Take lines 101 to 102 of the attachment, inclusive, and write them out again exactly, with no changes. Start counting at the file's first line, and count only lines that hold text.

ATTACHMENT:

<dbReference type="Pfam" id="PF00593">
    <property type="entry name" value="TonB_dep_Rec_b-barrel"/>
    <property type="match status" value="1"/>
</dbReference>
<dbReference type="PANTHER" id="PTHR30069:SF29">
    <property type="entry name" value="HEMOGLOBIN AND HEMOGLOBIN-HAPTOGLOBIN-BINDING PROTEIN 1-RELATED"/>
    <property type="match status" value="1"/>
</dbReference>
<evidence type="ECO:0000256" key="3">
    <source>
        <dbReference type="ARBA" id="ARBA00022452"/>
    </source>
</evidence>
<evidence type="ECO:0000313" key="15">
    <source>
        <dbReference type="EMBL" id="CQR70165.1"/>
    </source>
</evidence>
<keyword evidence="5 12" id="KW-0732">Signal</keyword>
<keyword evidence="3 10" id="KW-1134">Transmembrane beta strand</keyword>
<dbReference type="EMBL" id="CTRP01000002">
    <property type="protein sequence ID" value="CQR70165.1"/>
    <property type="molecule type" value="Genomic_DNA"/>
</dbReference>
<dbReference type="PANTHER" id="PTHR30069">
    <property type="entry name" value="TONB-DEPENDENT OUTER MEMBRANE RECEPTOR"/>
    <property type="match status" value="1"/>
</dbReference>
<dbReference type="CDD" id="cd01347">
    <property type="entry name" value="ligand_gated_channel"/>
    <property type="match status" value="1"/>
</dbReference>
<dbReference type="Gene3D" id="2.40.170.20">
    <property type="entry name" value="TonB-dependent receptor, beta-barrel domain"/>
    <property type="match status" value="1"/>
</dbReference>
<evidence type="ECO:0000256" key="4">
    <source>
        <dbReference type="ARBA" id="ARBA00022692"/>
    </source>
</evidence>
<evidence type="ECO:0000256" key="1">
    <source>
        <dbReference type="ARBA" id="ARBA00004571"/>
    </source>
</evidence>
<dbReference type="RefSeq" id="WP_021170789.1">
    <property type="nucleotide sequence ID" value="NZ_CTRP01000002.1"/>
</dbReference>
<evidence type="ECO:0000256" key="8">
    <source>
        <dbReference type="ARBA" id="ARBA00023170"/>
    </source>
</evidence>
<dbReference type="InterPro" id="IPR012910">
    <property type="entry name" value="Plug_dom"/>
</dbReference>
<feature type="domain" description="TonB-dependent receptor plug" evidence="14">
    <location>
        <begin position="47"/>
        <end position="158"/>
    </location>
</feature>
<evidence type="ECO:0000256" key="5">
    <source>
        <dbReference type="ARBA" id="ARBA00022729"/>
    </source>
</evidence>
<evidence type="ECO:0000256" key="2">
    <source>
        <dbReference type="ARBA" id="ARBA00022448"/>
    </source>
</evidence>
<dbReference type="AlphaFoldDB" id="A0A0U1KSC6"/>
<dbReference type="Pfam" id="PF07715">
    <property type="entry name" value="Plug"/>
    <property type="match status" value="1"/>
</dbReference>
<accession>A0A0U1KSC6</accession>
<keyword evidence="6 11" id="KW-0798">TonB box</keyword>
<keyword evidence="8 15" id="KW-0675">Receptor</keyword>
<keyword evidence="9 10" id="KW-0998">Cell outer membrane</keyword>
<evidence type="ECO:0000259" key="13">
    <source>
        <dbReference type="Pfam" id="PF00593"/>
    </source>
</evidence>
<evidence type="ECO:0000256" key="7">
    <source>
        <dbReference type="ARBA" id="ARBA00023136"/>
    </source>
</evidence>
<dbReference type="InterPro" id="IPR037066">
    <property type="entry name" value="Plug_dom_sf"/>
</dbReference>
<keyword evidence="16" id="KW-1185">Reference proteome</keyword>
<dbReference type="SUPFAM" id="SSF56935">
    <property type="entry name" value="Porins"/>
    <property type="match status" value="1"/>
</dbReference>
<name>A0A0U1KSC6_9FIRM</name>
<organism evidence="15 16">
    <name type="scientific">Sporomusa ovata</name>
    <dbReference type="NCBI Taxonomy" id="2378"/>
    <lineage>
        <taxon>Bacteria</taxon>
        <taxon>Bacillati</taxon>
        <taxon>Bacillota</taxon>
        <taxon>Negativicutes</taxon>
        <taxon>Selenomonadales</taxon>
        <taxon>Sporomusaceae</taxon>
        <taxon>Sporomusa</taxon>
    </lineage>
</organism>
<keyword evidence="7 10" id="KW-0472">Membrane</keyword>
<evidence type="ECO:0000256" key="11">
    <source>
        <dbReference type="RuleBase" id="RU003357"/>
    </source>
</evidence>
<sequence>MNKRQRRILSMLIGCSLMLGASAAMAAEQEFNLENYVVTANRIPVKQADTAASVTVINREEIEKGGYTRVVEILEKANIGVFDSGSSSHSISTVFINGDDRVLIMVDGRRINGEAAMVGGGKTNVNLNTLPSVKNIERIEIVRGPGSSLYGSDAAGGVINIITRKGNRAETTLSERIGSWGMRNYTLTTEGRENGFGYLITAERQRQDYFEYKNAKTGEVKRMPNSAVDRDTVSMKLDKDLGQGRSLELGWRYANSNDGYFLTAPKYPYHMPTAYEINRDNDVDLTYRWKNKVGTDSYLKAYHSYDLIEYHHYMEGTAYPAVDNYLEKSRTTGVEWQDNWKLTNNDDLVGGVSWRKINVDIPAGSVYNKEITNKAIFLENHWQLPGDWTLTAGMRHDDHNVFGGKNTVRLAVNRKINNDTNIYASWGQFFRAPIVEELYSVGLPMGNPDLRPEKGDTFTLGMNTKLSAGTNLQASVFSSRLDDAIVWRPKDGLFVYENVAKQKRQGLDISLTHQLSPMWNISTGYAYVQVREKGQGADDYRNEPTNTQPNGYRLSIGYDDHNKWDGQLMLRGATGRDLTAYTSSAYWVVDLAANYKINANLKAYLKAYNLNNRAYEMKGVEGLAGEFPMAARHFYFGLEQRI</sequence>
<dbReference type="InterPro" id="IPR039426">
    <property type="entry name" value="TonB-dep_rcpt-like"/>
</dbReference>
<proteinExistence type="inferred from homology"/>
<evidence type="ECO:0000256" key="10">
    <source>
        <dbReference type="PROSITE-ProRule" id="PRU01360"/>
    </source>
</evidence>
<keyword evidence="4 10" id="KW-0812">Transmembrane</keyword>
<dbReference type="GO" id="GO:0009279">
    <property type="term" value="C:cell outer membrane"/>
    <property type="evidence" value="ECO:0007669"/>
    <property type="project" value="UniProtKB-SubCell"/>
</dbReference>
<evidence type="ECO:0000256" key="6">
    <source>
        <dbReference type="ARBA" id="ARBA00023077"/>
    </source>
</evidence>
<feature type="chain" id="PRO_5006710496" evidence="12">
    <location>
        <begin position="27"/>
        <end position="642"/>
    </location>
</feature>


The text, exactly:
<name>A0A0U1KSC6_9FIRM</name>
<organism evidence="15 16">